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Geneva
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GENEVA – India’s Tata Motors is using its Pixel concept car to test the idea of developing a 2-door European city car based on the low-cost Nano.

The concept has scissor doors and front wheels that at low speeds can turn at sharp angles, allowing the vehicle to spin around in its own shadow, perfect for getting out of a dead-end street.

While the model on display is a concept, with plastic doors that shimmy when opened, the idea is real, Chairman Ratan Tata tells Ward’s at the auto show here.

Originally, Tata talked about bringing an upgraded Nano to Europe, but “Europe and the United States need something you can drive on freeways,” Ratan Tata says, adding, “There has been a lot of talk about a 2-door preference in Europe.”

Tata CEO Carl Peter Forster says here the Nano often is thought of as being low cost, but it also is a well-packaged vehicle that is rugged and inexpensive to operate.

A production Pixel would be rated at 89 g/km of carbon-dioxide emissions with its internal-combustion engine, he says. But combined with electric drive, “it could become an electric city car.”

He also says last year’s Vista EV concept unveiled in Geneva is now the Vista EVx electric car in production for test fleets and will be delivered to U.K. customers sometime this year for testing.

The Nano has hit a few speed bumps since its introduction, and sales have been well below original projections, but Ratan Tata is happy with the outlook now.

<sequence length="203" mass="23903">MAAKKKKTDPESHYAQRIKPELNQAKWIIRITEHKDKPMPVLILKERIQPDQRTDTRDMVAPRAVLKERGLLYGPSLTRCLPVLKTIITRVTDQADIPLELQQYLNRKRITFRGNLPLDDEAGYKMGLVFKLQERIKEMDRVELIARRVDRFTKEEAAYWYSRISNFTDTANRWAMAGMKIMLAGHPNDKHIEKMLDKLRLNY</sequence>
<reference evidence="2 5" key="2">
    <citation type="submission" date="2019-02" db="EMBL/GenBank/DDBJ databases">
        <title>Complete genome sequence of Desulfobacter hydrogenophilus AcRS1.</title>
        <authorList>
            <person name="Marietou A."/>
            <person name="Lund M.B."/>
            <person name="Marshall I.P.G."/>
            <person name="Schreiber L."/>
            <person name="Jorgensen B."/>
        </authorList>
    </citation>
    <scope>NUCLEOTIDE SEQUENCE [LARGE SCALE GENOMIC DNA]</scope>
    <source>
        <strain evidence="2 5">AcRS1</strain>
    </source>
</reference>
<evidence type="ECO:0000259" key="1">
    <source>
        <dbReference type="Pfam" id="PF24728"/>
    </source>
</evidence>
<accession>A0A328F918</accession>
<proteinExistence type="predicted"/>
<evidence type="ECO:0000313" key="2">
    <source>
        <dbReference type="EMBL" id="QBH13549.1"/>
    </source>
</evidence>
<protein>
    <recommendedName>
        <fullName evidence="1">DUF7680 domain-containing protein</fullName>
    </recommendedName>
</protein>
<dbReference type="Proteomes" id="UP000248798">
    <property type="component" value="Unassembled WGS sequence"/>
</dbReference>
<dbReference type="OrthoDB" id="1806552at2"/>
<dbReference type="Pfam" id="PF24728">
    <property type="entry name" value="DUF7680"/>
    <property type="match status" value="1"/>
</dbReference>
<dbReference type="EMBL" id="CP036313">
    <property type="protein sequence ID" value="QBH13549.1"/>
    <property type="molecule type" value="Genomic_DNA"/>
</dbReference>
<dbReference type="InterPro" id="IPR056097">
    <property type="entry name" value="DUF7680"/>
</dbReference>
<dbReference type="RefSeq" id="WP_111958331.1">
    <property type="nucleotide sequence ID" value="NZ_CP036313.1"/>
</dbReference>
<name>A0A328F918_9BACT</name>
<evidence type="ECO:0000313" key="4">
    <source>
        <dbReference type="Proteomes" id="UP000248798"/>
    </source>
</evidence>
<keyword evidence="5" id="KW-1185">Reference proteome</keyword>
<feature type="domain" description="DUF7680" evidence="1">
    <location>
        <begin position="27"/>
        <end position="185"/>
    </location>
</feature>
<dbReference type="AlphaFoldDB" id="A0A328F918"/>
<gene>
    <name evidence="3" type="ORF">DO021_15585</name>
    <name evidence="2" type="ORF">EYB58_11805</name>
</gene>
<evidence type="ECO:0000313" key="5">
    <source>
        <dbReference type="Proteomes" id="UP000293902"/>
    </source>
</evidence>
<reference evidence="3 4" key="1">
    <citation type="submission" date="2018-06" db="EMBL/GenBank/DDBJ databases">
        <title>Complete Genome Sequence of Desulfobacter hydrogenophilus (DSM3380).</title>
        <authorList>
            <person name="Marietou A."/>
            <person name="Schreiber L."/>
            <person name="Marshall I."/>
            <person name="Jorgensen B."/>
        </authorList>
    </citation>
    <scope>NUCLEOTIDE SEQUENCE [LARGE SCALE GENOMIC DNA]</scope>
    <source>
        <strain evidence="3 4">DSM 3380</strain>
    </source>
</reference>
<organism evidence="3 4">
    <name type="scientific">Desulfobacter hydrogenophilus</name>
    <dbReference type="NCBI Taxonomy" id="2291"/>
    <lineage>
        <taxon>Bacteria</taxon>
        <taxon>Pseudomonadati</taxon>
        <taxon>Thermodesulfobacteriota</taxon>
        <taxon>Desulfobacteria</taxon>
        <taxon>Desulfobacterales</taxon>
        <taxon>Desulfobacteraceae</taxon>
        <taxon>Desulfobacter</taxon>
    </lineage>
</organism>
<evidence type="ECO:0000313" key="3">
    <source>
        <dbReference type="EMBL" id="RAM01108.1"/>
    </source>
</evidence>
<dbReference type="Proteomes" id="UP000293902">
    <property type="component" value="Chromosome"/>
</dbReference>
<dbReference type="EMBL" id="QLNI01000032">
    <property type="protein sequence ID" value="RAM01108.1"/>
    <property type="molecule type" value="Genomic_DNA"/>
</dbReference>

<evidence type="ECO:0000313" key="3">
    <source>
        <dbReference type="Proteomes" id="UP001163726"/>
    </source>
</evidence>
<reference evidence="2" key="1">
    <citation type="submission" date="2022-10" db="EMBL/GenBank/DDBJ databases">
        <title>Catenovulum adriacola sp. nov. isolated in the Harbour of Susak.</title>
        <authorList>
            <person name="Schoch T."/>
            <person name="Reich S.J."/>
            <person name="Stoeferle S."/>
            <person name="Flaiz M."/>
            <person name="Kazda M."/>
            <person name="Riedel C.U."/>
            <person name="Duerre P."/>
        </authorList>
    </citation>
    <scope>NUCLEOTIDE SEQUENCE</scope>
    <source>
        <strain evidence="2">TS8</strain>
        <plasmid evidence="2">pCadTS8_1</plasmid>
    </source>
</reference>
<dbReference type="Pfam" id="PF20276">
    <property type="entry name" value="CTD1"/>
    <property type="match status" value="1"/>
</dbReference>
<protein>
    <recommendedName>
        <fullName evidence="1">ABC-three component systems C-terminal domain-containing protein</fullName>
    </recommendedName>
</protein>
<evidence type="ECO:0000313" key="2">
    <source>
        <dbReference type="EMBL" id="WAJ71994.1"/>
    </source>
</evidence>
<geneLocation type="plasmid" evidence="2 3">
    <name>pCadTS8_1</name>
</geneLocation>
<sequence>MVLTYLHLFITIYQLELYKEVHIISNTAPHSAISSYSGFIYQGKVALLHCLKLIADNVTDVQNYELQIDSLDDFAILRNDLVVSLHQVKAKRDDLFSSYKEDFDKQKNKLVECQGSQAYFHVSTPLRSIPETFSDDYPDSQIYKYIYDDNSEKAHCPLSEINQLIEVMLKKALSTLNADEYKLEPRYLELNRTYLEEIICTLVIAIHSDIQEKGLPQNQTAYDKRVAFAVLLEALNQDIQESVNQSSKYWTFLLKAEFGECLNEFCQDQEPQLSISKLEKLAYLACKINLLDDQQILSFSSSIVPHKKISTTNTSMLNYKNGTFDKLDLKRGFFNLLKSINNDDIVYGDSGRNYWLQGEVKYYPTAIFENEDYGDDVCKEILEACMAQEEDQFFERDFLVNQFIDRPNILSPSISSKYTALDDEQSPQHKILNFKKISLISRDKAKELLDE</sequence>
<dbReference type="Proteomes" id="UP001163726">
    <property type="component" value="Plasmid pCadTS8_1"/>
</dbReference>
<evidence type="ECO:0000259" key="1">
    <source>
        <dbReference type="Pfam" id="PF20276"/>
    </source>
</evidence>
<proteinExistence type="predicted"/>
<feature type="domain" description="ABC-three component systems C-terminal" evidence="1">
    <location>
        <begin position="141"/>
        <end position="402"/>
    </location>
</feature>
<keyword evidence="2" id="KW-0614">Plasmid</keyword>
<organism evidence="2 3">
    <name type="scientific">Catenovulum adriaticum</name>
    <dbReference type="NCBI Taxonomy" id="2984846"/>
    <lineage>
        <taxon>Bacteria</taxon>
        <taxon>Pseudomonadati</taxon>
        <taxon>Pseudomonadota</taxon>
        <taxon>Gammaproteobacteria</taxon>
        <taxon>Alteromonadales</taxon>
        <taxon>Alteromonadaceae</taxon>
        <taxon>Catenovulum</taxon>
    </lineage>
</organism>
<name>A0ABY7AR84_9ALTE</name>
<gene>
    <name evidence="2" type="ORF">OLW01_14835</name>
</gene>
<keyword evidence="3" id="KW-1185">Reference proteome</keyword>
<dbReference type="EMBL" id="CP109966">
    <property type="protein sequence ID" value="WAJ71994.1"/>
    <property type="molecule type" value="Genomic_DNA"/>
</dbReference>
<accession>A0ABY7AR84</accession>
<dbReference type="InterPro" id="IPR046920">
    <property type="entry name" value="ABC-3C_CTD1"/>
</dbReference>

“We are selling 9,000 (units) a month now, and in six months we should be up to 20,000,” he says, noting at that point the factory will be running at capacity.

Ratan Tata blames supplier problems for the Nano’s slow ramp-up. “The mistake we made was we should not have delivered dribblings of products,” he says. “At first, just 500 cars were delivered to customers who participated in a lottery.”

However, the situation is somewhat more complicated than that.

The Nano was launched in March 2009, but because of political protests at the original plant site in West Bengal, production had to be moved across the country to Gujarat. Serial output did not really begin until last July, putting Tata about a year and a half behind in its plans.

Because production initially was hobbled, advanced bookings and a lottery system were substituted for immediate deliveries. More than 100,000 Indian buyers signed up, but more than half reportedly lost patience and opted out.